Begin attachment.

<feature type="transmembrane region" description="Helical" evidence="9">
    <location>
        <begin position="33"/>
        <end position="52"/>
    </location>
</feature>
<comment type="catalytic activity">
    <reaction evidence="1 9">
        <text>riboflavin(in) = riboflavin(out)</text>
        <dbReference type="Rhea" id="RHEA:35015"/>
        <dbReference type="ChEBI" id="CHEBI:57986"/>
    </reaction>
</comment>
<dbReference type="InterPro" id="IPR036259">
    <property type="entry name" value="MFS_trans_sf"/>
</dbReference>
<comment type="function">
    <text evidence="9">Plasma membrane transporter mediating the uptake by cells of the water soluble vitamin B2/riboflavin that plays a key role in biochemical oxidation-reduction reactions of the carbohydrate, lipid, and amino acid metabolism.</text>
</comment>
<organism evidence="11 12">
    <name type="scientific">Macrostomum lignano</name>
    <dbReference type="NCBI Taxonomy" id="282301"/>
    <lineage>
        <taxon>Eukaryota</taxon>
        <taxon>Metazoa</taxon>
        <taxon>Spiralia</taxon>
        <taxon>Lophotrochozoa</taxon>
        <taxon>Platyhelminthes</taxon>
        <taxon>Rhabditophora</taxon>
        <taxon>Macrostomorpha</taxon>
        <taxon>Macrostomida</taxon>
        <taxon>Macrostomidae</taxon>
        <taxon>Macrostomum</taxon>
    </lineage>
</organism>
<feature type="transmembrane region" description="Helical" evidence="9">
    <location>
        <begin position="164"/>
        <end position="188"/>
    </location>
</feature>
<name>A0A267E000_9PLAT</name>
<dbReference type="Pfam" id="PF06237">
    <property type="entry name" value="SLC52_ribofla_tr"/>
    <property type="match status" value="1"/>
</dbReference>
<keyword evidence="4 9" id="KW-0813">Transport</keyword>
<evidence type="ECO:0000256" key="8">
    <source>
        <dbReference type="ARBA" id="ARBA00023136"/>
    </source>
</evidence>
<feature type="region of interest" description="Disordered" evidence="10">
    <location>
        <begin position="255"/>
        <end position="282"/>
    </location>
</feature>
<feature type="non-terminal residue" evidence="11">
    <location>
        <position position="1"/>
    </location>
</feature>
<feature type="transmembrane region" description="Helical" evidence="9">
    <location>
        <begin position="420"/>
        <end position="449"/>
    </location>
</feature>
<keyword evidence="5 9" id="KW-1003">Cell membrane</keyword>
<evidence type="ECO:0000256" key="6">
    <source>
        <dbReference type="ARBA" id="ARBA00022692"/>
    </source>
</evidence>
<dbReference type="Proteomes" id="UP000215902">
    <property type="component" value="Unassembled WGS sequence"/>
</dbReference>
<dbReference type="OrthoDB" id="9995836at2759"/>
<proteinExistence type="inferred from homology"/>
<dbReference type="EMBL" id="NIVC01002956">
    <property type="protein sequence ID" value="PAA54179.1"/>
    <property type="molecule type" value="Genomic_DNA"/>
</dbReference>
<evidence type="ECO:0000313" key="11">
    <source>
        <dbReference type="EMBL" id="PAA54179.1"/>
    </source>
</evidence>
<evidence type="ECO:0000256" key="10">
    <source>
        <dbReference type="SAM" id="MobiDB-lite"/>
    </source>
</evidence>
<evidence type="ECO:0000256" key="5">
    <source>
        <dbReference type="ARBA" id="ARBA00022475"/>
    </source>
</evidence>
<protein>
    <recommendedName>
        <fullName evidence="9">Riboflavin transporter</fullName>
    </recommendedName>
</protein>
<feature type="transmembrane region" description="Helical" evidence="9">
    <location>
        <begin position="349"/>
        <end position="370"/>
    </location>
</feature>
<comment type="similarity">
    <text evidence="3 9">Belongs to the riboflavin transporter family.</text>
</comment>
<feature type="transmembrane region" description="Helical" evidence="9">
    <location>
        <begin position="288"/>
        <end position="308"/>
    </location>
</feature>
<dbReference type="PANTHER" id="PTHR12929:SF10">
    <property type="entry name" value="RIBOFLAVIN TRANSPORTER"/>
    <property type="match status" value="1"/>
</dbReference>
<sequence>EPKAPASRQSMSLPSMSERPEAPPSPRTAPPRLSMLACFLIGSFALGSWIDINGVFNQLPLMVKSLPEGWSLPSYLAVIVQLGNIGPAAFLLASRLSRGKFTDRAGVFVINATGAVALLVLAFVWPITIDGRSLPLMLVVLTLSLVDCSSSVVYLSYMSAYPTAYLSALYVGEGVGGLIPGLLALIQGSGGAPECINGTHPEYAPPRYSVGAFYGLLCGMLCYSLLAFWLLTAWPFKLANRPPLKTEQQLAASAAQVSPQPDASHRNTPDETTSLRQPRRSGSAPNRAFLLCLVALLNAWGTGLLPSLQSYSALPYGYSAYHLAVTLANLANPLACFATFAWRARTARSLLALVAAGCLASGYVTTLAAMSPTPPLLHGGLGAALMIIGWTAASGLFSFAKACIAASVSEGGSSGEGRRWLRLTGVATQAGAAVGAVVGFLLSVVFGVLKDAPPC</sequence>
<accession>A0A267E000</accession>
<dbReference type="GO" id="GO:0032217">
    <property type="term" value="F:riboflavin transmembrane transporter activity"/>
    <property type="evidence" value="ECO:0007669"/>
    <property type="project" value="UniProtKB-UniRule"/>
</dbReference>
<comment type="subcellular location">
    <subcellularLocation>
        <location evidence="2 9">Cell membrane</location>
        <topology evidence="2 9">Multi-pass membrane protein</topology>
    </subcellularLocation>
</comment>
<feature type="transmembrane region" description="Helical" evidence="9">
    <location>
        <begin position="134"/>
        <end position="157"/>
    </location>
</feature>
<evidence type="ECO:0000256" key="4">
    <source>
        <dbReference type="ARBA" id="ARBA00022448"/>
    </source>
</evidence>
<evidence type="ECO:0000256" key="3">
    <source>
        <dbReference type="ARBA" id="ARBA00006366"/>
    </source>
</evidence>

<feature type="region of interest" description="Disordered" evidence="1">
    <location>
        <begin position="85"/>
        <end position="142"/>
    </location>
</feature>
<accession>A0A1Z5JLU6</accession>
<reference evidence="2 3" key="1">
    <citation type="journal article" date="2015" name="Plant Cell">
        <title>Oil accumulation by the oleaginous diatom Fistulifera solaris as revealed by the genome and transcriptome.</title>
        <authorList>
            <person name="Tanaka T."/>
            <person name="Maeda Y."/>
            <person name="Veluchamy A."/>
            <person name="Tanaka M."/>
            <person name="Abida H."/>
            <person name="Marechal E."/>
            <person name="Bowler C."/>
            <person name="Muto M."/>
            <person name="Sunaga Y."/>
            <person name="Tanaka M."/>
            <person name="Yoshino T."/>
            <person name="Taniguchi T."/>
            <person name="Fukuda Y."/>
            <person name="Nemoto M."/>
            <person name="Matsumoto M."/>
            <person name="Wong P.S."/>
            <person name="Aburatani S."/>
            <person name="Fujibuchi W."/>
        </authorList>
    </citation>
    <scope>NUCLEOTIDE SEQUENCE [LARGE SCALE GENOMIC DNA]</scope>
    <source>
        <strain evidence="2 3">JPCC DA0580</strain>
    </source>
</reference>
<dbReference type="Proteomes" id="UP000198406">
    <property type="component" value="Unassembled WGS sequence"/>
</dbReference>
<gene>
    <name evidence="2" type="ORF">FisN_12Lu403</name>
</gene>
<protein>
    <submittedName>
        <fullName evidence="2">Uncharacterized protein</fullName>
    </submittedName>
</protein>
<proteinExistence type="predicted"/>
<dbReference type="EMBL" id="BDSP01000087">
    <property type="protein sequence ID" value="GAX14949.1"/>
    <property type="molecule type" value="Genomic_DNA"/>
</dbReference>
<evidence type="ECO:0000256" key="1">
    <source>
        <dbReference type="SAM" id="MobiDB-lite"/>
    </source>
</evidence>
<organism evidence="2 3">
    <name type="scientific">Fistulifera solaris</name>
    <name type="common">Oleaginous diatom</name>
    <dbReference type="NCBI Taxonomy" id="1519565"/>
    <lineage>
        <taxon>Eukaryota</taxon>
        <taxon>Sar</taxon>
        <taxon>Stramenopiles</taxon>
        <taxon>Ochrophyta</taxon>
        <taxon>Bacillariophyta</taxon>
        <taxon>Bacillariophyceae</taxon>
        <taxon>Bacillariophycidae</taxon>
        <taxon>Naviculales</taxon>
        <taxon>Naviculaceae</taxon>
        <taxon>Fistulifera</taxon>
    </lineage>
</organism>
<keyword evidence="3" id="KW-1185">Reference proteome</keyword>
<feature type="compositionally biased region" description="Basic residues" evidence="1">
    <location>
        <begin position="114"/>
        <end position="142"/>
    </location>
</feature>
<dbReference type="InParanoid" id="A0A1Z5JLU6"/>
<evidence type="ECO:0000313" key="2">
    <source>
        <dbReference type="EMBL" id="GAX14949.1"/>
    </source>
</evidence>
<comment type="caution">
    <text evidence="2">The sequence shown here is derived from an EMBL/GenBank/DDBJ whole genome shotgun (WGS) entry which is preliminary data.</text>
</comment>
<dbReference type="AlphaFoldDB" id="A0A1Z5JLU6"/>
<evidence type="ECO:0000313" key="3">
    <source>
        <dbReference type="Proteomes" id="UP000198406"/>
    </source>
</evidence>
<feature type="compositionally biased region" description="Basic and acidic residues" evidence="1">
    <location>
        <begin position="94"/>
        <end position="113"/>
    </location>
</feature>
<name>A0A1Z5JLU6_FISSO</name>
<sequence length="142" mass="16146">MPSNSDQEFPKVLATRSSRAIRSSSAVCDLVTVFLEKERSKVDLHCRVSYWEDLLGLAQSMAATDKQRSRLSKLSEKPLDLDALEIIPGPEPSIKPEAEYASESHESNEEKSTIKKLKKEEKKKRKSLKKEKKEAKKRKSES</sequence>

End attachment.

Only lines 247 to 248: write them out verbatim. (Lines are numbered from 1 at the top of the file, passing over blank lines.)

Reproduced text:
    </source>
</evidence>